Both puff and shortcrust pastry will keep happily covered in the fridge for 1–2 days, but if you don’t intend to use it within that time, the best bet is to freeze it for a later date. Ball together any leftover pastry and tightly wrap in cling film before freezing – use a double layer to make it extra secure from frost bite.
Otherwise, there are plenty of simple, yet delicious, snacks and treats you can cook with the leftover bits. Here are a few ideas on how to use it up:
Roll together leftover pastry and cut into strips. Sprinkle with grated cheese and a little salt – Parmesan and Gruyère are absolutely delicious, although cheddar would work just as well. These can be made from both puff and shortcrust leftovers, the first giving a flakier texture, while the latter will be crumblier. Try Nathan Outlaw’s Cheese straws with poppy seeds.
James MacKenzie takes this idea one step further and uses puff pastry to make tempting Crab sticks seasoned with fennel and lemon.
To make palmiers, roll together leftover puff or shortcrust pastry into a sheet and sprinkle all over with cinnamon and sugar. Roll up the sheet from both of the longest sides in towards the middle to create a double scroll. Place on a flat tray, and chill in the freezer until almost frozen, then cut into 1cm slices and bake in the oven until golden brown.
Graham Hornigold’s Roasted rhubarb dessert uses crystallised puff pastry as a garnish, similar to an arlette, which could easily be achieved with any puff pastry scraps. Try Adam Byatt’s Mini mincemeat puffs for a festive treat – a twist on the traditional palmier with a fruity mincemeat filling.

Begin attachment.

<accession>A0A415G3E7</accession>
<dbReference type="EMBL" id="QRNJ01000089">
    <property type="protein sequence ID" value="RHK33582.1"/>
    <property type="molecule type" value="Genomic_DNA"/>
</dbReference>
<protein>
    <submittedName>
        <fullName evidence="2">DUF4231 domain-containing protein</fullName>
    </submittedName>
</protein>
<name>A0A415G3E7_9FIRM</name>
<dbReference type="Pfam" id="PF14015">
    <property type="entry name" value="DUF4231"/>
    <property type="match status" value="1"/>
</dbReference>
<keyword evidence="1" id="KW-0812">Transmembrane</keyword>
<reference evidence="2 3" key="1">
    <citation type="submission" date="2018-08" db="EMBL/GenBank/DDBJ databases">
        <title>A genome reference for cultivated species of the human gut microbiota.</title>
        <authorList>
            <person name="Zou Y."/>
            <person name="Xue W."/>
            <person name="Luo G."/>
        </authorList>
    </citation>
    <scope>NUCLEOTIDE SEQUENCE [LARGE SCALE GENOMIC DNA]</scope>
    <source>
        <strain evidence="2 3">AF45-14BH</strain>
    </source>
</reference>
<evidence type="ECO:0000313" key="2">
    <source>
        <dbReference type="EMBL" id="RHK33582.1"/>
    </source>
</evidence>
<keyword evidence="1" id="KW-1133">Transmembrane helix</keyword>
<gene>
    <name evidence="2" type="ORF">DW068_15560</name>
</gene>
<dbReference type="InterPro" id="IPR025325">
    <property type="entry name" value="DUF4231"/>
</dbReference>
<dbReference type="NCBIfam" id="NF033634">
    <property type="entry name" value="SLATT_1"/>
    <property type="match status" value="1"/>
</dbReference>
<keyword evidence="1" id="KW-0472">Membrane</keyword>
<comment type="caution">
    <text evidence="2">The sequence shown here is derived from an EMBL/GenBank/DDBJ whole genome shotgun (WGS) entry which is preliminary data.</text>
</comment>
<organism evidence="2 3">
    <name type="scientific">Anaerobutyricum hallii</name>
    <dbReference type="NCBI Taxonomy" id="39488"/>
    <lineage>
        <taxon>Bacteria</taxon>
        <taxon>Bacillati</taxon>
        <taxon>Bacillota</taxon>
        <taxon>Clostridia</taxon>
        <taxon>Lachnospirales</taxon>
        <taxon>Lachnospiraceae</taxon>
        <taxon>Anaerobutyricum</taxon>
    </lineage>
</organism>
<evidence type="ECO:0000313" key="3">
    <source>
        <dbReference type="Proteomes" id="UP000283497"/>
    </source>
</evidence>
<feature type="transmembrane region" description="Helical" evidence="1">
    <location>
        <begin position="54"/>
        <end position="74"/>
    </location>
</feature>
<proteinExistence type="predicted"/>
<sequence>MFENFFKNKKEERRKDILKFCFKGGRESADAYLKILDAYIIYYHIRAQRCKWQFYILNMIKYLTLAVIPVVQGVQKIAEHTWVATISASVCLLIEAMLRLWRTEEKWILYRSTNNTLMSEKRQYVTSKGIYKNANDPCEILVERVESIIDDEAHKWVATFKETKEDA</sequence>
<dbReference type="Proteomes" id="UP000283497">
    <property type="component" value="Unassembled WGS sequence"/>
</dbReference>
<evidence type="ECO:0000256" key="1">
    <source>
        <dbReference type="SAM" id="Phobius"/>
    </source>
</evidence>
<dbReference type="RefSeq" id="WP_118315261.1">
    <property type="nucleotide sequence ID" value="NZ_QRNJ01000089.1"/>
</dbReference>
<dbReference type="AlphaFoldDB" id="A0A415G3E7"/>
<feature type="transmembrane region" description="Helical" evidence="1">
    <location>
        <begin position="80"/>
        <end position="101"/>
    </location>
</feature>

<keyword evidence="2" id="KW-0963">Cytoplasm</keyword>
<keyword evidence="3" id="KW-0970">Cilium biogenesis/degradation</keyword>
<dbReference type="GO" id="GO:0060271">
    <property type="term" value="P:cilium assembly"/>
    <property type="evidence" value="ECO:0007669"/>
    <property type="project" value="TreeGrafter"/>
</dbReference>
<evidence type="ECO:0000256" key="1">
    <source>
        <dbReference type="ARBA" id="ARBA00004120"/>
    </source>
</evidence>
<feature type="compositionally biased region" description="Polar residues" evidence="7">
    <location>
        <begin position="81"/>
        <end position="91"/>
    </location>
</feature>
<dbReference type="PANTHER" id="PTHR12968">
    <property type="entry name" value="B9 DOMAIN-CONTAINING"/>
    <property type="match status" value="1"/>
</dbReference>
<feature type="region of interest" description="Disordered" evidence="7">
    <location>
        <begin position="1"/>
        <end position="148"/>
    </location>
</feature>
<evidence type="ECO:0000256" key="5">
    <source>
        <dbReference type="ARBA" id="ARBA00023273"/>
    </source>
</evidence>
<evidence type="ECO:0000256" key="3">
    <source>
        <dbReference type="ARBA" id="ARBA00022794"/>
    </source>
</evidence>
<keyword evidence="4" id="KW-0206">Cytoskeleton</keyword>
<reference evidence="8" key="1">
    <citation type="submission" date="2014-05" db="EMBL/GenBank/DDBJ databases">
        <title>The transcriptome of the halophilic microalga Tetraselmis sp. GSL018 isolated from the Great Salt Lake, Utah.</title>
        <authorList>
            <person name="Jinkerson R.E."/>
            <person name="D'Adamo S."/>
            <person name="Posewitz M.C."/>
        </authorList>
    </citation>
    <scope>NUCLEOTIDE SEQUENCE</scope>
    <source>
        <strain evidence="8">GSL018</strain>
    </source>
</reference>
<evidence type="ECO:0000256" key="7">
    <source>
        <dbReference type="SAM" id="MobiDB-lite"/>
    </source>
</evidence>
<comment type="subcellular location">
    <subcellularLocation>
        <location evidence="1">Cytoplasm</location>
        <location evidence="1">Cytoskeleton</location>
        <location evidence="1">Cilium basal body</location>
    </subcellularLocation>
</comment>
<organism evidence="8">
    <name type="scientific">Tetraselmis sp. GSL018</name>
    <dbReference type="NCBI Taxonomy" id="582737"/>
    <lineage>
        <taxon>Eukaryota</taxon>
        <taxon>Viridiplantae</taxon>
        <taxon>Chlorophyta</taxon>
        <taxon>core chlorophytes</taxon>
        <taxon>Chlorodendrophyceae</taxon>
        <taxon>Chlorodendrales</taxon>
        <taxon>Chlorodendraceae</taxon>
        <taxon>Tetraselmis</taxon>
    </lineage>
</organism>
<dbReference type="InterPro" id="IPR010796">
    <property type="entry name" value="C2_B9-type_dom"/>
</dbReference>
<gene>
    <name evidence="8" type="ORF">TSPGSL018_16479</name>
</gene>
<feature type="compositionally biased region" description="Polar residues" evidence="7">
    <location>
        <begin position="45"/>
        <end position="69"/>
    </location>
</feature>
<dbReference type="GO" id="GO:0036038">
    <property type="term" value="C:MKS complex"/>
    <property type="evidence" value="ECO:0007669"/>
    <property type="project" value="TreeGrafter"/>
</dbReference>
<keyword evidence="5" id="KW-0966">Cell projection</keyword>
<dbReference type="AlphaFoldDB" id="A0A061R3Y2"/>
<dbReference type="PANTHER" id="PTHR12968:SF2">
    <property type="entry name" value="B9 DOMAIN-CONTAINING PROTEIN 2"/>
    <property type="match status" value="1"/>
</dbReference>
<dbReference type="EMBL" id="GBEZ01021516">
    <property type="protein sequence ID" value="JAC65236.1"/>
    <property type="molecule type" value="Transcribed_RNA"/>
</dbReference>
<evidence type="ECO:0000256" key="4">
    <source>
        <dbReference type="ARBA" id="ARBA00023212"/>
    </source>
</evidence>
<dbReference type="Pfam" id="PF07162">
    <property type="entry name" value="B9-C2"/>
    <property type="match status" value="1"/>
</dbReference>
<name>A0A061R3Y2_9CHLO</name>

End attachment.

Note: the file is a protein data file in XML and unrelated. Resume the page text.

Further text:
Puff pastry is great with all types of toppings and mini tarts are really quick and easy to make. As a simple lunch, or even a quick canapé, stamp out rounds from the leftover pastry and top with tomatoes, cheese, herbs, cured meats or roasted vegetables. Bake until golden to serve.
For a simple canapé, vol-au-vents are a good choice as leftover puff pastry can be cut out to small rounds, scored with a thin border, then baked until risen and flaky. Cut out the scored lid and fill with anything you like. Colin McGurran opts for sticky a sausage and marmalade filling, while cream cheese and smoked salmon would be another classic combination.
Shortcrust pastry can be rolled out and pressed into small tart cases, then filled to make quiches or mini jam tarts.
Perfect for a quick, yet indulgent start to the day, leftover puff pastry can be rolled into any number of traditional pastries. For mini croissants, roll out the pastry and cut into long, thin triangles, then roll up from the base to point. These could be filled with a little chocolate for a pain au chocolat – just bake until golden brown.
For something a bit more savoury, make bacon and cheese turnovers by cutting out squares of pastry, laying your fillings in the middle, then folding two opposite corners into the middle. Bake until golden and the fillings are cooked. For a veggie option, simply swap the bacon for button mushrooms or tomatoes.
Leftover shortcrust pastry could be used to make delicious egg cups, as Sally Abé does with her simple brunch recipe.
Roll together leftover shortcrust pastry, roll out and sprinkle with sugar, cut with a shaped cutter of your choice, and bake to make tasty teatime treats. You could also fold in dried fruit such as raisins or apricots, chopped nuts or chunks of chocolate for something a little more interesting to serve with afternoon tea.
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